There is a shift in the kitchen landscape, and most of it is seasoned with modern style -- if not in form, then in function. Cleaner lines in cabinetry and more streamlined hardware and appliances have been trending, but what's really making a huge impact is what is under the hood.
Most striking has been the impact of technology, both in terms of mechanics -- hardware that allows touch to open, soft close, easy slide drawers, LED lighting -- as well as expanding the universal "Internet of Things," which now allows us to communicate with our appliances by smartphone and even utilize personal assistants such as Amazon Echo's Alexa.
More than ever, manufacturers are thinking about what makes cooking, cooling, washing and prep better and more efficient. Add to that specialty niches, like built-in coffeemakers that handle barista-quality lattes or macchiatos and even wine coolers. Or nugget ice makers that deliver that popular, chewable crushed ice. Viking has a new one that even can be used outdoors; and U-Line's (debuting later this year) requires no drain.
Part of the thinking here has to do with providing more options for customization, while continuing to provide pro looks and functionality that consumers like. To that end, one new buzzword: column refrigeration. In recent years, fridges have perhaps gotten fancier, with French-style double doors, drawers and even cameras inside to record what's there so you can have a virtual grocery list at the supermarket. Now there are built-in options for 18-, 24-, 30- and 36-inch-wide versions of all refrigerators and all freezers. This allows configuring to your needs. But there are also side-by-side and even triple alignments. Dacor's newest Modernist series has an all stainless interior, three-sided tunnel LED lighting and auto-open doors, and is equipped with a camera that snaps and shares via mobile phone what's inside every time you open the door.
It's a similar story with cooktops and ranges, with many commercial features now available for the home, combined energy-delivery systems like gas and electric, and even products designed for multiple styles of cooking. Thermador's new 60-inch Pro Grand range offers side-by-side ovens, including one 36-inch convection and one 30-inch steam/convection, as well as a warming drawer.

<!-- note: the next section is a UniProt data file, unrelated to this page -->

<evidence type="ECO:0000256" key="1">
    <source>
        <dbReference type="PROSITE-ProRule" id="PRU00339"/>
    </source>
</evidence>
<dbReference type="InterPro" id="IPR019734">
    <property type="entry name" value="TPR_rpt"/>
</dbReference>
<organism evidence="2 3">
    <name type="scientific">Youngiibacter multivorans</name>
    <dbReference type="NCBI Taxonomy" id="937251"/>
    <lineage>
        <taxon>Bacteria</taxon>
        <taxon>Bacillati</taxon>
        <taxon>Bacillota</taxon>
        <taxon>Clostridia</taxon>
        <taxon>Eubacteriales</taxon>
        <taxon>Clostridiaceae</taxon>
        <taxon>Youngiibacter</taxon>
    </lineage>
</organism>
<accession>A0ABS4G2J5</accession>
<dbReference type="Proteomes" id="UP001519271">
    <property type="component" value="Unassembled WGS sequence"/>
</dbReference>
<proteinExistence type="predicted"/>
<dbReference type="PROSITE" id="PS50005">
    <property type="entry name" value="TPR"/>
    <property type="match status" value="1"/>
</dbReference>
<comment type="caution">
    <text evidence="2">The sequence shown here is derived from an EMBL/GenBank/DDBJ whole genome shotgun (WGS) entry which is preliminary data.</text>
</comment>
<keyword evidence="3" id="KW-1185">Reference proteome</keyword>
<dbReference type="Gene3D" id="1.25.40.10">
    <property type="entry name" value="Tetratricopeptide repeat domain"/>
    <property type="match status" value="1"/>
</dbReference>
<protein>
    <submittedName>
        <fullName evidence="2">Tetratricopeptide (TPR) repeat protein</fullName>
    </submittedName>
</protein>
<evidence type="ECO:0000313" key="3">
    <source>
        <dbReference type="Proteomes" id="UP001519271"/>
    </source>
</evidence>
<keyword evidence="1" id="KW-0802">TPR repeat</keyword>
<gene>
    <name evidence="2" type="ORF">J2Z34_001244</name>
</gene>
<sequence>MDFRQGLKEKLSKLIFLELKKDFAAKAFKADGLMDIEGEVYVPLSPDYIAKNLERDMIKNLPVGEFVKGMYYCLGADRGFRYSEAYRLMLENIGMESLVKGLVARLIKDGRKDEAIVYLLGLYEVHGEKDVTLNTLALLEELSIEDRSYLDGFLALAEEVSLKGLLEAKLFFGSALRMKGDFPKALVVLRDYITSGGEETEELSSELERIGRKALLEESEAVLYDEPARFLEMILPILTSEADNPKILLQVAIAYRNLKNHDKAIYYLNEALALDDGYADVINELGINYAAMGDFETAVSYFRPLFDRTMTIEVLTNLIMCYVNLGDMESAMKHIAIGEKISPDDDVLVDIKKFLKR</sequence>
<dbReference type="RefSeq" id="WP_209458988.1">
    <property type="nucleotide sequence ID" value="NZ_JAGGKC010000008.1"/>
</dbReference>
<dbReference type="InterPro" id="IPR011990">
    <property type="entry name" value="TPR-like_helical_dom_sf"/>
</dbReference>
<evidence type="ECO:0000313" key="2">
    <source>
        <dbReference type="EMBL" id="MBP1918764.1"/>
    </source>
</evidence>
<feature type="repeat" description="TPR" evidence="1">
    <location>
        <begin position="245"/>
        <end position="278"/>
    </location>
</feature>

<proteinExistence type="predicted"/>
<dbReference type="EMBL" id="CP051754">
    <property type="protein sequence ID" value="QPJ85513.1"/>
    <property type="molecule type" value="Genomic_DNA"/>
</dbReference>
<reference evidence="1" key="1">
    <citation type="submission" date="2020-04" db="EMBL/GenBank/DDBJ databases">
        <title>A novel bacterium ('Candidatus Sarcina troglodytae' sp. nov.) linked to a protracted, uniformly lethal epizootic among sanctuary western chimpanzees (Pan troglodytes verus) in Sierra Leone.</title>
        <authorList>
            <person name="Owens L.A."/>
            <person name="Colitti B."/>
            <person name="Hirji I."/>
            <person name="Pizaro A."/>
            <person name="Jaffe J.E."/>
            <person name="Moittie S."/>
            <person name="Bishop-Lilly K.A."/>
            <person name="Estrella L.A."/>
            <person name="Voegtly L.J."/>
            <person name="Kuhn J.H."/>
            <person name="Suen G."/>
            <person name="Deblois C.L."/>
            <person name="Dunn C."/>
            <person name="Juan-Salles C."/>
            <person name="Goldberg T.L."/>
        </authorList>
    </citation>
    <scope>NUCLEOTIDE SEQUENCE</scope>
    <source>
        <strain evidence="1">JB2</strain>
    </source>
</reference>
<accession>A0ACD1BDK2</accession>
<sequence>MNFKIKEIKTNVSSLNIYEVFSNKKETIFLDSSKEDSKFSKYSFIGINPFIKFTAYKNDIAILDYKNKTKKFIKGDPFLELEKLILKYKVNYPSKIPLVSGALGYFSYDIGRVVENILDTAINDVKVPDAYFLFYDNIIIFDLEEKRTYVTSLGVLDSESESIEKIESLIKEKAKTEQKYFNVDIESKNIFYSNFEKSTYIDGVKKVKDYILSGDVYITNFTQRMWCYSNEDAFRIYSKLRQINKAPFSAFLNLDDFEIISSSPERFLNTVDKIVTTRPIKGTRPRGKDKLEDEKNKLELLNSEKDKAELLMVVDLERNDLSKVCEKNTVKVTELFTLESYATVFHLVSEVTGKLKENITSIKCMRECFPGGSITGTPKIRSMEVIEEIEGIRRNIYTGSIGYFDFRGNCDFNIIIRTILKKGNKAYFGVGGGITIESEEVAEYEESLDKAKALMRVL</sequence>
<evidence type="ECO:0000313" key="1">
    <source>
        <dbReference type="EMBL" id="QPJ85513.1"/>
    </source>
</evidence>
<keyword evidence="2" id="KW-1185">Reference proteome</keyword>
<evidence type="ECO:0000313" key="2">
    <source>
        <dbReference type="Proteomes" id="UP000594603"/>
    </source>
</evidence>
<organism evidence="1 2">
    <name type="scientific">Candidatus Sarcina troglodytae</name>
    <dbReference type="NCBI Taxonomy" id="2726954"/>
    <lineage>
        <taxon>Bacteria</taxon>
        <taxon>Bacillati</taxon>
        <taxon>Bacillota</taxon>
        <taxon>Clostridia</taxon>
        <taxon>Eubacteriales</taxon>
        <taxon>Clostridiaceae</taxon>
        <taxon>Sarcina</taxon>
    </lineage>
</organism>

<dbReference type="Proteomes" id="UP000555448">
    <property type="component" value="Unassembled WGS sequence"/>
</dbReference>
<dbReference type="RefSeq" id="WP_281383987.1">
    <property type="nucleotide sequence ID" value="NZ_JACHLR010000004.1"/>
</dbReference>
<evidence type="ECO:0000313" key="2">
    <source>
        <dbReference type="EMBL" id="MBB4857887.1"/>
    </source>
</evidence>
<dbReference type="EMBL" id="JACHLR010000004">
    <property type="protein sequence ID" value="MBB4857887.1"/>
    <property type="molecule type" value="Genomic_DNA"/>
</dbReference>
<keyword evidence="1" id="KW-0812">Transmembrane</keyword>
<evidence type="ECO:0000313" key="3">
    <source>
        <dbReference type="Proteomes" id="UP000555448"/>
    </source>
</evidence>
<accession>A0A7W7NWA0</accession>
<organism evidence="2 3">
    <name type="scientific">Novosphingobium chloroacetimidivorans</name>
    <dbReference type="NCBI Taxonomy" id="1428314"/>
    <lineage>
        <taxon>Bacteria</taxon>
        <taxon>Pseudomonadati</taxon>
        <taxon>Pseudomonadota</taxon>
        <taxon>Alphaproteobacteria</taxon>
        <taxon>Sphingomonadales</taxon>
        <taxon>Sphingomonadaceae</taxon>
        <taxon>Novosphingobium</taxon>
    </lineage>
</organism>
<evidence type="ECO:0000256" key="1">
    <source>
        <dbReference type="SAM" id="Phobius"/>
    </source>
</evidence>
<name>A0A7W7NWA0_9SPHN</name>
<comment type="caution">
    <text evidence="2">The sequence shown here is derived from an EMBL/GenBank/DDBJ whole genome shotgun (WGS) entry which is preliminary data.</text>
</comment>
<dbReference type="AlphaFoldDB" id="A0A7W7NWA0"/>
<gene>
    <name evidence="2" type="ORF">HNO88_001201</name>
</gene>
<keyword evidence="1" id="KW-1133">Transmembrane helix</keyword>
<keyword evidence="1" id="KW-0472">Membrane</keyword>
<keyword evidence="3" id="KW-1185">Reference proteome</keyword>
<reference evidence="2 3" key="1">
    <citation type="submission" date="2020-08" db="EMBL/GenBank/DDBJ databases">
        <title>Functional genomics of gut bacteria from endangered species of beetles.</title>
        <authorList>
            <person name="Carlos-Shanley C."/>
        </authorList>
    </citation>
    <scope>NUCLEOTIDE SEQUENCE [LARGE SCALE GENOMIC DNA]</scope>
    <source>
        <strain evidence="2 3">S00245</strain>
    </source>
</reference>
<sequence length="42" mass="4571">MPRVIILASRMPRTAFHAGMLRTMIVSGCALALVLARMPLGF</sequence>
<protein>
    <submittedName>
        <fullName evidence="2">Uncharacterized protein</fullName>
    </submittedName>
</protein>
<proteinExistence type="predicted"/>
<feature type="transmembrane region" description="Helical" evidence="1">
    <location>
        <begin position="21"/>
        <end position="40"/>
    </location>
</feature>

And although induction cooktops have intrigued and are raved about by chefs, they have been slower to catch on, perhaps because of price. But some feel that once prices come down, the segment will take off. Frigidaire's new induction cooktop hits a price point of less than $1,000.
Frigidaire also is banking on black, which seems to be gaining traction. "It's the first time black stainless steel is in our product line," says Frigidaire brand spokesman John Weinstock. "We really think it's the next look."
"It's both sophisticated and handsome, and it will up the ante in any kitchen," says designer Nate Berkus, who developed a black stainless collection with LG Studio. "I've always believed that a kitchen should feel timeless, using classic materials and design elements that will look good today and in 10 years' time." Berkus adds that he feels the black stainless is elegant.
The beauty of many of the new finishes is that they're smudge-proof, which has been an issue with untreated stainless steel. Black matte has a particular appeal -- in faucets, cabinets and surfaces as well. The Canadian manufacturer Miralis introduced a true matte black surface that is not only smudge-proof, but antimicrobial as well.
At the recent Kitchen and Bath Show in Orlando, many stone and quartz manufacturers offer the same looks in two finishes -- honed and glossy.
Quartz and now porcelain, which come in slabs and stone lookalikes have pretty much supplanted granite as a go-to counter. One innovative product from Caesarstone called TRANSFORM is what is billed as the first 13-millimeter quartz overlay surface, allows fitting over existing countertops, a big saver of both time and money. The product is low-maintenance, scratch-, stain- and heat-resistant, and comes with a lifetime warranty. More than ever, the scope of available finish options is mind-boggling -- from wood-grain looks, including laminates like Formica's oak herringbone veneer, to materials such as leather and even porcelain tiles, which themselves offer a range from stylish shagreen to geometrics to metallic mixes and even 3-D.